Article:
My latest project for The New York Times:
From over Virginia.
You should follow Greg on Tumblr and Twitter. He’s a killer photographer.
Sometimes you need to get out of the city for a while.
Top of the falls.
Photo by Aj Chavar
Drawn By Rachel Maves
July 3, 2014
Reblogging the sketch of my photo, but go follow Rachel Maves and check out the rest of her illustration of APAD fronts!
Had some fun making portraits of the coaches and support for the NPPA Multimedia Immersion Workshop. All photos on my Nikon F5 with Portra 160NC, Nikkor 60mm f/2.8
At the end of February (2014), I took a solo trip through Iceland to decompress from work and stretch my eyes outside of Washington, DC. Why Iceland? Well, I’m somewhat drawn to extreme climes, had a yearning to see the northern lights, and I love learning about science and history. Iceland has plenty to offer on all those fronts. There is a huge viking influence on the culture and tradition, even the architecture and design. And it’s no secret the country is also known as “the land of fire and ice,” volcanoes drove the evolution of the island’s topography and resources. Contrast that with the near arctic conditions that the country can experience in the winter and it’s a really stunning place to experience.
Here is a collection of 35 images that made during my trip. I hope you enjoy viewing them as much as I did shooting them.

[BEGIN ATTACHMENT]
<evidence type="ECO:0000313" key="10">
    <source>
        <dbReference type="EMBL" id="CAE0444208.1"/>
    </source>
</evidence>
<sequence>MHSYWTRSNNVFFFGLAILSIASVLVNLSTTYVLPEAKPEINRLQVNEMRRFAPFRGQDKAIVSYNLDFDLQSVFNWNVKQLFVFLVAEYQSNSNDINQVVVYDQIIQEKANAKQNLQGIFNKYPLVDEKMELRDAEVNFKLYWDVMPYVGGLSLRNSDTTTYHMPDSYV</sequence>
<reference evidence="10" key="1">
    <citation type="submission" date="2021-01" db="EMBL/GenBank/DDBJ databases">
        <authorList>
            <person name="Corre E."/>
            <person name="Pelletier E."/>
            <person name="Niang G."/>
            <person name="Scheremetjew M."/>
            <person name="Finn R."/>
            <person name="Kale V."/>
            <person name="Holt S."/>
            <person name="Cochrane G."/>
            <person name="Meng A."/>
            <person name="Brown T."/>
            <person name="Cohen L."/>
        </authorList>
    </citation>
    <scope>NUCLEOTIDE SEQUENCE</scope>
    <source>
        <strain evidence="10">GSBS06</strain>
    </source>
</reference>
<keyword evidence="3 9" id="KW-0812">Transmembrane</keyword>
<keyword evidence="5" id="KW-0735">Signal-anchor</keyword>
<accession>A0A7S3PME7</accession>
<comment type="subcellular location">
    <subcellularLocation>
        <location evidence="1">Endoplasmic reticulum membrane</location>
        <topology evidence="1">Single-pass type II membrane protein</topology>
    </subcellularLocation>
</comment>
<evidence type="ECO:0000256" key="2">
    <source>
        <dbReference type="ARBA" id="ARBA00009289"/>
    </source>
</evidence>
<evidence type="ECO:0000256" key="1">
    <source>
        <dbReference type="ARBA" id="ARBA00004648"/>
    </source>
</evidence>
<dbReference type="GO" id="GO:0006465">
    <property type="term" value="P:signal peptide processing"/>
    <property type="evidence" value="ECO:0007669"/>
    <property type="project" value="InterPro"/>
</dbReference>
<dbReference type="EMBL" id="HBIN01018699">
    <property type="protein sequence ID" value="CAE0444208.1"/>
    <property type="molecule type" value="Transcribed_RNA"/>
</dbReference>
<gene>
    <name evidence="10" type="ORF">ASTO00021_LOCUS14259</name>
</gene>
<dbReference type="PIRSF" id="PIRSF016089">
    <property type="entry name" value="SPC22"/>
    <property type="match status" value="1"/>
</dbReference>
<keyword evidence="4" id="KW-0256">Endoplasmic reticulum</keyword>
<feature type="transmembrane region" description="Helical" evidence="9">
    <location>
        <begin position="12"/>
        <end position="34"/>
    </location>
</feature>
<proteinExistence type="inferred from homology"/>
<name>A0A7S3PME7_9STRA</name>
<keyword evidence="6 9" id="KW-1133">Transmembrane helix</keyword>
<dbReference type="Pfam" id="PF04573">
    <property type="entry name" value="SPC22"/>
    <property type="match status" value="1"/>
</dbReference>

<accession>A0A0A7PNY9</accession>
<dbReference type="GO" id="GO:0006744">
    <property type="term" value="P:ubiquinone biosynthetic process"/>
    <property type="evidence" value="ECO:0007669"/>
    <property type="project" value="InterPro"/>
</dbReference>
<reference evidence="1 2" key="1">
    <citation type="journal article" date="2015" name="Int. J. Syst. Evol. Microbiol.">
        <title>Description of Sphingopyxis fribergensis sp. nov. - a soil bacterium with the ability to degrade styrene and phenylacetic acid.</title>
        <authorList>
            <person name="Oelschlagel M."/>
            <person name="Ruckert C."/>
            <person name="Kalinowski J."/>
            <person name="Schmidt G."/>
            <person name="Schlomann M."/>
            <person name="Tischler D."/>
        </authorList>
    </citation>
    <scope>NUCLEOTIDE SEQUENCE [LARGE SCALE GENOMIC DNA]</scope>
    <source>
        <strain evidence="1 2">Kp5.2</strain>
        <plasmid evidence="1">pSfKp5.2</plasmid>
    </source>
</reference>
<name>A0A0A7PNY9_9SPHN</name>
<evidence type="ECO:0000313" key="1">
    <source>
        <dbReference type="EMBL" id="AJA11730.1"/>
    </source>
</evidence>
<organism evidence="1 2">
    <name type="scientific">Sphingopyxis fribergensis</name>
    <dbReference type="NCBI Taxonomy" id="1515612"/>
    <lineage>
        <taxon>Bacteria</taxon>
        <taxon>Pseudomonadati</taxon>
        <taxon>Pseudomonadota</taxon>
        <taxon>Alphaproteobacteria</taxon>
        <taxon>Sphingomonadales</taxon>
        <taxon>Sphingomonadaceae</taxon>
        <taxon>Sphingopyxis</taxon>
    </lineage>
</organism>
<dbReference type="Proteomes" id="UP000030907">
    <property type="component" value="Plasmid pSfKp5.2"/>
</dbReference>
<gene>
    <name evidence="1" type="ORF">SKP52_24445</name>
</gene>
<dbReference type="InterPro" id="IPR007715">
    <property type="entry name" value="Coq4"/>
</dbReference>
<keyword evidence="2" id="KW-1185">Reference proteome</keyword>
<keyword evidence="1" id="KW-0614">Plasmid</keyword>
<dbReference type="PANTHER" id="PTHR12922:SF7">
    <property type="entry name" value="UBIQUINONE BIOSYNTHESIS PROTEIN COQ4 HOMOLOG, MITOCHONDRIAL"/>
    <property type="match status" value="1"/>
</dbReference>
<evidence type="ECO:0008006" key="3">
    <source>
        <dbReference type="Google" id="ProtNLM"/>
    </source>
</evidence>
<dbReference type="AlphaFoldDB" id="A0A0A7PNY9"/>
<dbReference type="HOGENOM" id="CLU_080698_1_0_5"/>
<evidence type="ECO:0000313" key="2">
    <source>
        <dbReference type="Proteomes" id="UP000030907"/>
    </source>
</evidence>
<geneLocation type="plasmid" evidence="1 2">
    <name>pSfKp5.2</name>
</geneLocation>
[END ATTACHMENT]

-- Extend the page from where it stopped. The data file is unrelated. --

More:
Reynisdrangar rock formations off the coast of Vík, South Iceland. Legend is that trolls tried to drag a ship to land, and when the sun rose over them everything froze to stone. The basalt formations are actually a result of normal erosion processes, and serve as a nesting place for seabirds.
A tourist photographs Seljalandsfoss waterfall in South Iceland.
A Less Black-Backed Gull dives from its perch next to Skógafoss waterfall in Skógar, South Iceland.
An Icelandic horse with a windswept mane. Icelandic horses closely resemble Shetland Ponies, and are similar genetically as well. However, they are strictly referred to as a breed of horse, and were originally brought to the Island nation by Norwegian Vikings.
Thermophilic algae (the bright, cooler colors) thrive in the near boiling water in silica flats next to Geysir, the worlds first discovered geyser (and the namesake of that geologic feature). Golden Circle, Iceland.
Snowflakes rest in a blue mussel shell on the shore of Grundarfjörður in West Iceland on the Snæfellsnes Peninsula.
Strokkur, the smaller brother of Geysir, erupts every 4-8 minutes with a variable height spout. Golden Circle, Iceland.
On the Mýrdalsjökull glacier, pure blue glacial ice contrasted with volcanic silt, likely from the 2010 eruption of nearby Eyjafjallajökull.
Mosses grow on rocks in a lava field at the tip of the Snæfellsnes Peninsula in Western Iceland.
The Aurora Borealis (northern lights) appear in the northwest sky over Vík, South Iceland.
Winds sweeps snow across the “Ring Road,” (or Hringvegur) Iceland’s main highway which circles the island country.
Despite boiling temperatures in the water mere feet away, the chilling winds in Iceland’s Golden Circle allow icicles to form from steam condensing and dripping off of a guide rope next to Strokkur geyser.
A basalt formation near Reynisdrangar displaying columnar jointing—that geometric order to the rock—which occurs when magma cools very quickly under under extraordinarily high pressure. Shoreside outside of Vík, South Iceland.
The Vestmannaeyjar Archipelago (or, The Westman Islands), a volcanically formed island chain off the south coast of Iceland.